If you use Twitter, you should be taking advantage of its analytics platform to help you find out what your most effective content on Twitter is.
Here’s how to get started with Twitter Analytics and make smarter marketing decisions:
First, go to analytics.twitter.com and log in using your regular Twitter credentials.
The first section you’ll see is your account home, which will give you a 28-day summary of how many tweets you’ve posted, the number of impressions those tweets received, how many visits were made to your profile, the number mentions you got, your current follower count, and how many tweets have been created that link to your profile.
Below the summary are highlights for each month. These include your top tweet, mention, follower, media tweet and card tweet, as well as summaries. Here’s an example from my personal Twitter account, @azurecollier:
You can take a closer look at your content by clicking “Tweets” in the Twitter analytics menu. In this section, Twitter displays analytics for your tweets over the last 28 days, but you can select a different time period by clicking the Last 28 Days button on the top right side of the page.
The graph at the top shows you the number of impressions and tweets by day. Below the graph, you can click through a menu of your tweets arranged by four categories:
- Tweets – your tweets in reverse-chronological order
- Top tweets – the tweets that got the most impressions
- Tweets and replies – your tweets and replies by other Twitter users
- Promoted – any promoted tweets that you published)
Twitter will also show metrics for each tweet:
- Impressions – the number of times a user is served a Tweet in timeline or search results
- Engagements – the total number of times a user has interacted with a tweet, includes clicks, retweets, replies, follows, likes, links, Twitter cards, hashtags, embedded media, Twitter username, profile photo or expanding the tweet
- Engagement rate – the number of engagements divided by the number of impressions
Overall engagement metrics for the time period you select can be found on the right side of the tweets. These graphs show the engagement rate, number of link clicks, number of retweets, number of likes, and number of replies per day and on average over the time period.
How to use your tweet activity metrics
If you see spikes in your impressions, revisit the content you shared on those days to see what got the most impressions. For example, I can see that the top three spikes happened during the days I attended and spoke at Geek Girl Camp and at Social Media Marketing World. I participated in the conversations surrounding these conferences by tweeting and using the events’ hashtags.
Clicking on the top tweets category confirms my guess. You can see from this screenshot that my top tweets were from those events.
But don’t stop there. Check the engagement metrics for more information on what content is working for you on Twitter. Find the tweets in your top tweets that got the most engagement and compare them with your overall engagement metrics and the days that got the best engagement for each type.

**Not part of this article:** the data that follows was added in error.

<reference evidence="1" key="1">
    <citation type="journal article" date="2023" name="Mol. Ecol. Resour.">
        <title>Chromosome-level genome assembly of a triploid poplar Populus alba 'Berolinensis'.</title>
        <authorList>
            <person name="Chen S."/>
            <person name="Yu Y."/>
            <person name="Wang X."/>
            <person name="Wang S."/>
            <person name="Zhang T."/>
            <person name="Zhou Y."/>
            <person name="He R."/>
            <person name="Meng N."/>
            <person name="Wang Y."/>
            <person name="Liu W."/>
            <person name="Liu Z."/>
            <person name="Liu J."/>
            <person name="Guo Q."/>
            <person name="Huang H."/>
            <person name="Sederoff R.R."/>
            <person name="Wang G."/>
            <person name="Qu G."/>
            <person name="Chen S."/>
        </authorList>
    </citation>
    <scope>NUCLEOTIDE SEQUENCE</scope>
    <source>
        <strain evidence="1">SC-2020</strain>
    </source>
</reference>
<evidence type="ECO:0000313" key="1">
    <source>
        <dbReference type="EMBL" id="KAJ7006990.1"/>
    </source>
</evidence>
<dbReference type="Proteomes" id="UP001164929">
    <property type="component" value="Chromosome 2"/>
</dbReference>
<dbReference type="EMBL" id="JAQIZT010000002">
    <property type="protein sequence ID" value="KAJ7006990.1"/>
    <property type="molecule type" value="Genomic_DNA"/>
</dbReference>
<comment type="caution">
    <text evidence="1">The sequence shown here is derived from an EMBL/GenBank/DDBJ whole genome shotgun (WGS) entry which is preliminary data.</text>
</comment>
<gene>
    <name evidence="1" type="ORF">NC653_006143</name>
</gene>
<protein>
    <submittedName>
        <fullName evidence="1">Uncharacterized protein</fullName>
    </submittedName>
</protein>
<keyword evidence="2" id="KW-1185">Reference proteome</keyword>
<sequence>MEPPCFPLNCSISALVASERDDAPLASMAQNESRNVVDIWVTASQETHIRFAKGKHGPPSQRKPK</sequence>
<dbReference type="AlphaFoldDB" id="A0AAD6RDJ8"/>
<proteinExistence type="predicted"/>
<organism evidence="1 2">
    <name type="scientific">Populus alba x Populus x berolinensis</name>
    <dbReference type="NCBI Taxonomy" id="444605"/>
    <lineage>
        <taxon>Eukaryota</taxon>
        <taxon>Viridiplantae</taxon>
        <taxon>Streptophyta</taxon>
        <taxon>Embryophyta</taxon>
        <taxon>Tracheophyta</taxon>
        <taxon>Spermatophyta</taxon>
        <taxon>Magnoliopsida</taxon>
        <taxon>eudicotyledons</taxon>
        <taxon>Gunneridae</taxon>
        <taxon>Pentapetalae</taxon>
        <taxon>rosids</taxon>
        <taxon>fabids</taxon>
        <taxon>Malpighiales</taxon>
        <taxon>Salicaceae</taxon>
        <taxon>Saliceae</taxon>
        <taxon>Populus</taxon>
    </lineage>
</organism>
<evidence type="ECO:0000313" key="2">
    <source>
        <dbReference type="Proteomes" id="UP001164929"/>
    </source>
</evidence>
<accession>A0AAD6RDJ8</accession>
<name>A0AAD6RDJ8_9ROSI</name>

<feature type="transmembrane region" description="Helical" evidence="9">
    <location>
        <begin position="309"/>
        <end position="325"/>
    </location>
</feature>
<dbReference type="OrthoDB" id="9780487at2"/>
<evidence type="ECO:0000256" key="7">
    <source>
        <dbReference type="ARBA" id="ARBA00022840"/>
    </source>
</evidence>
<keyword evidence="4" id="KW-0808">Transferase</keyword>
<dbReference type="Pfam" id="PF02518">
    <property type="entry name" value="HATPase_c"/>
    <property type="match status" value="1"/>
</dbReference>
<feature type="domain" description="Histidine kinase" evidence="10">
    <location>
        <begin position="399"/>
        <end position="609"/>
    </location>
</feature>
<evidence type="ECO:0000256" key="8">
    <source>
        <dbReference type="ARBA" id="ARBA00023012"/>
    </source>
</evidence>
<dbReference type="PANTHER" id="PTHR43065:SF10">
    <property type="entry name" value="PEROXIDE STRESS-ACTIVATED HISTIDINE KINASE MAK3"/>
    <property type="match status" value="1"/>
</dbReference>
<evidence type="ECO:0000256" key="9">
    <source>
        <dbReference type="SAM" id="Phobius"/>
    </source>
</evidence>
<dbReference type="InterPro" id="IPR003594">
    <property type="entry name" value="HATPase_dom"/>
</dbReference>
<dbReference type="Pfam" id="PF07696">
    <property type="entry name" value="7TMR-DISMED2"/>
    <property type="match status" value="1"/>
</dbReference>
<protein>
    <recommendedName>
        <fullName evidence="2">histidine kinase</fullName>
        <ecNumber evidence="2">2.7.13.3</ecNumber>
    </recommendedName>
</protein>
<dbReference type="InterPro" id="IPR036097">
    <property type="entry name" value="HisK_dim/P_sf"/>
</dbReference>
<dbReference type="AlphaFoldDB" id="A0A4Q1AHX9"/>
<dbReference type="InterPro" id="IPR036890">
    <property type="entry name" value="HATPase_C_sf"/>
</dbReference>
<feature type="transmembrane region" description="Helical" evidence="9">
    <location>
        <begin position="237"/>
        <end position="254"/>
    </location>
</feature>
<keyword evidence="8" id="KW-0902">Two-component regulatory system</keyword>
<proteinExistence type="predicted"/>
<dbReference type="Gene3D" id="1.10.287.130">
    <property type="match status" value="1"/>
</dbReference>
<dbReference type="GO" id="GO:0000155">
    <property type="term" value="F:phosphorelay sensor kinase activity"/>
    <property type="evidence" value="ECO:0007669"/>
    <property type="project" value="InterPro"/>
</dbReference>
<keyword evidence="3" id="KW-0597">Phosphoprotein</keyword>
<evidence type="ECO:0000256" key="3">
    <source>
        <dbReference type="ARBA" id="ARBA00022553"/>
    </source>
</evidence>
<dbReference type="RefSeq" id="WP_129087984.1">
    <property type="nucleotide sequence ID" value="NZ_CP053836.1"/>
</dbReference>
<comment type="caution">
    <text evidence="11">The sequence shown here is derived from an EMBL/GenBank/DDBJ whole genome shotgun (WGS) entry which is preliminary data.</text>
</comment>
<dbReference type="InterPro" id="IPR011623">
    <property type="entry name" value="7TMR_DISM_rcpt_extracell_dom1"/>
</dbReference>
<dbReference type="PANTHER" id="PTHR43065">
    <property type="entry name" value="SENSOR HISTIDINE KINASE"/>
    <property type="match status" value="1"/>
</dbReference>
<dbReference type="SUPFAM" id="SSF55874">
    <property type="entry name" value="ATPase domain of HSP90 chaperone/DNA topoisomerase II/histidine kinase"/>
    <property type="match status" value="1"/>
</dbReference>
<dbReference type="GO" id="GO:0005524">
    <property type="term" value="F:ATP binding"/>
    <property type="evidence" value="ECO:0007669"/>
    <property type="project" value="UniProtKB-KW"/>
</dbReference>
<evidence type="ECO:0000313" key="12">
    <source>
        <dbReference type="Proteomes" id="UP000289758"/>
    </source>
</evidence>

Or you can export this data by clicking the export data button at the top of the Tweet activity page to get complete metrics and find out how many times Twitter users clicked links, retweeted, liked, and replied to each tweet.
The Audiences tab in Twitter’s analytics platform provides you with a wealth of data about the people who follow your Twitter profile. When you go to the audience insights page, you’ll get an overall view of your follower growth for the past 90 days and information about your current audience.
When I look at my audience insights overview page, I can see that a majority of my followers are interested in technology, business, and marketing, which is exactly the kind of content I tweet about.
How to use your audience metrics
Dig deeper into these metrics by clicking through the tabs on the top of the audience insights page to learn more about the demographics, lifestyle, consumer behavior, and mobile footprint of your followers. This information can help you figure out what kind of information your audience might be interested in so you can create and share relevant content.
The demographics section will show you the gender, occupation, region, and income of your Twitter followers. The lifestyle tab shares information like interests, TV genres and political party affiliation of your followers.
Consumer behavior is a tab your business should watch closely for information on your followers’ buying styles (such as premium brands, fresh & healthy, or natural living) and the kinds of purchases they make (types of food and retail products). Check these sections regularly to determine if your business is reaching your ideal audience on Twitter.
Use Twitter analytics to take your tweets to the next level
When you spend some time reviewing your Twitter analytics, you’ll begin to notice trends that point to what Twitter content is working, what’s not working, and how to relate to your audience based on insights. These lessons will help you get the most out of Twitter for your business.
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